Title: Learned Frame Prediction for Video Compression


Speaker: Serkan Sulun


Time: November 22, 2018, 15:00


Place: ENG B29

Koç University

Rumeli Feneri Yolu

Sariyer, Istanbul

Thesis Committee Members:

Prof. A. Murat Tekalp (Advisor, Koç University)

Assoc. Prof. Engin Erzin (Koç University)

Prof. Bilge Gunsel (Istanbul Technical University)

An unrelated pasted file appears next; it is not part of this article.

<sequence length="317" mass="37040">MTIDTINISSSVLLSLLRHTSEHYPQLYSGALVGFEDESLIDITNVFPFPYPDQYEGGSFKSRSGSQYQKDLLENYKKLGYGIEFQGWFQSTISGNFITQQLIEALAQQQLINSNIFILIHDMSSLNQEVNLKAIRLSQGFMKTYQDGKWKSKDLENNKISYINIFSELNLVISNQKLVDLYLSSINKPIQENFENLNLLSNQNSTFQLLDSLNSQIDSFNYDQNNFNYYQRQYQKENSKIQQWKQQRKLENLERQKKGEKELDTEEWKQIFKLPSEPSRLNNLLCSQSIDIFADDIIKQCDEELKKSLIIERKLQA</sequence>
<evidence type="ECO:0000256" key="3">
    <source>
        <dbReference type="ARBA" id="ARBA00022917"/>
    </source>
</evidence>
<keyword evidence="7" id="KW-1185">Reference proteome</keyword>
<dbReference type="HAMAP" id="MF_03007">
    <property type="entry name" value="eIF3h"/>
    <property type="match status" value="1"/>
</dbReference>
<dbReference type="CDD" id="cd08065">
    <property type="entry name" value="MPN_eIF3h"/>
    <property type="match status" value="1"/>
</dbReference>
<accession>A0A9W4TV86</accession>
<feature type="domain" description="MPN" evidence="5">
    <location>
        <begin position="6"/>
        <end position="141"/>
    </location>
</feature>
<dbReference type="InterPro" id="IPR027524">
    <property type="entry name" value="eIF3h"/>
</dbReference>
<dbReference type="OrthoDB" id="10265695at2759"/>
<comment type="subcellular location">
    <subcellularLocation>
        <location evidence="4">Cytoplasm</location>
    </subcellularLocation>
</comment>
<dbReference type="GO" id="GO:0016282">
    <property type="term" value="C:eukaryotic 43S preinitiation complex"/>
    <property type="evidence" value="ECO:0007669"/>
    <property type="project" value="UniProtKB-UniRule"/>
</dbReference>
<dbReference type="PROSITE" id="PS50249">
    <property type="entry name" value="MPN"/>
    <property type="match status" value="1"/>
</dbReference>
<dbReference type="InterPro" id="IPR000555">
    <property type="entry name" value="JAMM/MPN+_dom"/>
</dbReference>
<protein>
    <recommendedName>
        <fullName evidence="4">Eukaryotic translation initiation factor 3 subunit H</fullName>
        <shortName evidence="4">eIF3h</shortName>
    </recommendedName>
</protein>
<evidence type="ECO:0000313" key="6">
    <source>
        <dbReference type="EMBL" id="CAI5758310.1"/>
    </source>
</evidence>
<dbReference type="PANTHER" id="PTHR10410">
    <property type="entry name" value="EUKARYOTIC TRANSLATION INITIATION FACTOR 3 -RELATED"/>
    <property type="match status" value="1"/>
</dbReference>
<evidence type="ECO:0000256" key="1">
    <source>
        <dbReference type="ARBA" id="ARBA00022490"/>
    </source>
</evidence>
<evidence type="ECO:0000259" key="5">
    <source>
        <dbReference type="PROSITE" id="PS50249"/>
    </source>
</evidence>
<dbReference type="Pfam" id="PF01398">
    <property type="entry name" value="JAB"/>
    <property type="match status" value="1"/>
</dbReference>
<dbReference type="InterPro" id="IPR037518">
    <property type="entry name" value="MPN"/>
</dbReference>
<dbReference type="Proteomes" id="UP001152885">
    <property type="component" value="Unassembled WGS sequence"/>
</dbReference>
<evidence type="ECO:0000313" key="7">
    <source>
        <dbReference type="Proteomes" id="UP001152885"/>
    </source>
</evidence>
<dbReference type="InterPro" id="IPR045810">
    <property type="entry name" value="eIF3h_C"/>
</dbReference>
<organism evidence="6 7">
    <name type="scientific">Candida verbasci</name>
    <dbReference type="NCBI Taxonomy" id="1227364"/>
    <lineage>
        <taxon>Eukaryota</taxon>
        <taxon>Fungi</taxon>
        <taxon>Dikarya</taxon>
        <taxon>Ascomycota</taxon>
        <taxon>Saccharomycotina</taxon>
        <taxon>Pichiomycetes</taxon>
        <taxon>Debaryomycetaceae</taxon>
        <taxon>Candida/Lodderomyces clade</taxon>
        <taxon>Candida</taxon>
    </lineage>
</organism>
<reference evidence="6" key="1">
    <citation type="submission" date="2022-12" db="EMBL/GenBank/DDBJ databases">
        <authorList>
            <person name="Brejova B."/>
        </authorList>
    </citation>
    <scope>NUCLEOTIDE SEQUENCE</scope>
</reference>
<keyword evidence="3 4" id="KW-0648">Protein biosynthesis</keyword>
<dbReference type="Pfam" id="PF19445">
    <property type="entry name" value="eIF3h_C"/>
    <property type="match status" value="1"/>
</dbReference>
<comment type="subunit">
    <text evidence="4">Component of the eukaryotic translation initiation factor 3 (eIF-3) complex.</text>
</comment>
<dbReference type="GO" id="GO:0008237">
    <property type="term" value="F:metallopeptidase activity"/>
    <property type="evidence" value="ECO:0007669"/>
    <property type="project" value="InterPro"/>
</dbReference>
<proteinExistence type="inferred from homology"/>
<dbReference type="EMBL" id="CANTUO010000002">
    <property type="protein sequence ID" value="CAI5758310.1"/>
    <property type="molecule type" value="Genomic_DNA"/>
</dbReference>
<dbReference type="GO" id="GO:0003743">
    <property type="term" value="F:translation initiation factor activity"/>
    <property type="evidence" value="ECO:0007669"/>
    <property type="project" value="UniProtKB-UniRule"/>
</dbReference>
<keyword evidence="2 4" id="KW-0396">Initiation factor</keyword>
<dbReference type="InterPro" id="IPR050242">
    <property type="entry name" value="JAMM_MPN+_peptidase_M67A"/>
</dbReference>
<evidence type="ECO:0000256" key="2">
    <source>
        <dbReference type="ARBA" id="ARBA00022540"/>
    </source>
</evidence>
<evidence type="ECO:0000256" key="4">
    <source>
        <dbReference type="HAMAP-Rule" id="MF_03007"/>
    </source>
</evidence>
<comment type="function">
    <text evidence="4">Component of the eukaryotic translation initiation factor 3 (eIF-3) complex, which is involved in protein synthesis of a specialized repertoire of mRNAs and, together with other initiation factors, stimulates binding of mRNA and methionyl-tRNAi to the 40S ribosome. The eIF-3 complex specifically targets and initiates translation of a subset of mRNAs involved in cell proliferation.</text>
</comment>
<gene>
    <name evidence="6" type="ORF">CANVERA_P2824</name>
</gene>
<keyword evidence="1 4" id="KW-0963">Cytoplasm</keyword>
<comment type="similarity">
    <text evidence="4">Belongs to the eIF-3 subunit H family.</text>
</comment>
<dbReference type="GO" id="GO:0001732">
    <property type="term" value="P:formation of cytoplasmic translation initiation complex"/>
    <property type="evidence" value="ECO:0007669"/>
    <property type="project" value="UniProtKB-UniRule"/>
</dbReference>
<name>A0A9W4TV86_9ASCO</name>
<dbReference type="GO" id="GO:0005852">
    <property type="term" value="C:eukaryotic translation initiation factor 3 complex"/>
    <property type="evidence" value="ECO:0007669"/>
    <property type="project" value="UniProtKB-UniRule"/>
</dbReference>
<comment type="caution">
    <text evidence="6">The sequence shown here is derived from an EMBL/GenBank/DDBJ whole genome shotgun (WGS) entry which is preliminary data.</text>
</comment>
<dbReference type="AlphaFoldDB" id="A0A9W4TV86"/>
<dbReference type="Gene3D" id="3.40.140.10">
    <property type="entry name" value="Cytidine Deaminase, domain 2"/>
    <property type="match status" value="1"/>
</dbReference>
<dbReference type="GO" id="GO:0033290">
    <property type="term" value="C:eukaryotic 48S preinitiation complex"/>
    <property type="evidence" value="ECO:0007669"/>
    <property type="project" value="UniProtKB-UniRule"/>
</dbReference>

Motion compensation is one of the most essential methods for any video compression algorithm. Video frame prediction is a task analogous to motion compensation. In recent years, the task of frame prediction is undertaken by deep neural networks (DNNs). In this thesis we create a DNN to perform learned frame prediction and additionally implement a codec that contains our DNN. We train our network using two methods for two different goals. Firstly we train our network based on mean square error (MSE) only, aiming to obtain highest PSNR values at frame prediction and video compression. Secondly we use adversarial training to produce visually more realistic frame predictions. For frame prediction, we compare our method with the baseline methods of frame difference and 16×16 block motion compensation. For video compression we further include x264 video codec in the comparison. We show that in frame prediction, adversarial training produces frames that look sharper and more realistic, compared MSE based training, but in video compression it consistently performs worse. This proves that even though adversarial training is useful for generating video frames that are more pleasing to the human eye, they should not be employed for video compression. Moreover, our network trained with MSE produces accurate frame predictions, and in quantitative results, for both tasks, it produces comparable results in all videos and outperforms other methods on average. More specifically, learned frame prediction outperforms other methods in terms of rate-distortion performance in case of high motion video, while the rate-distortion performance of our method is competitive with that of x264 in low motion video.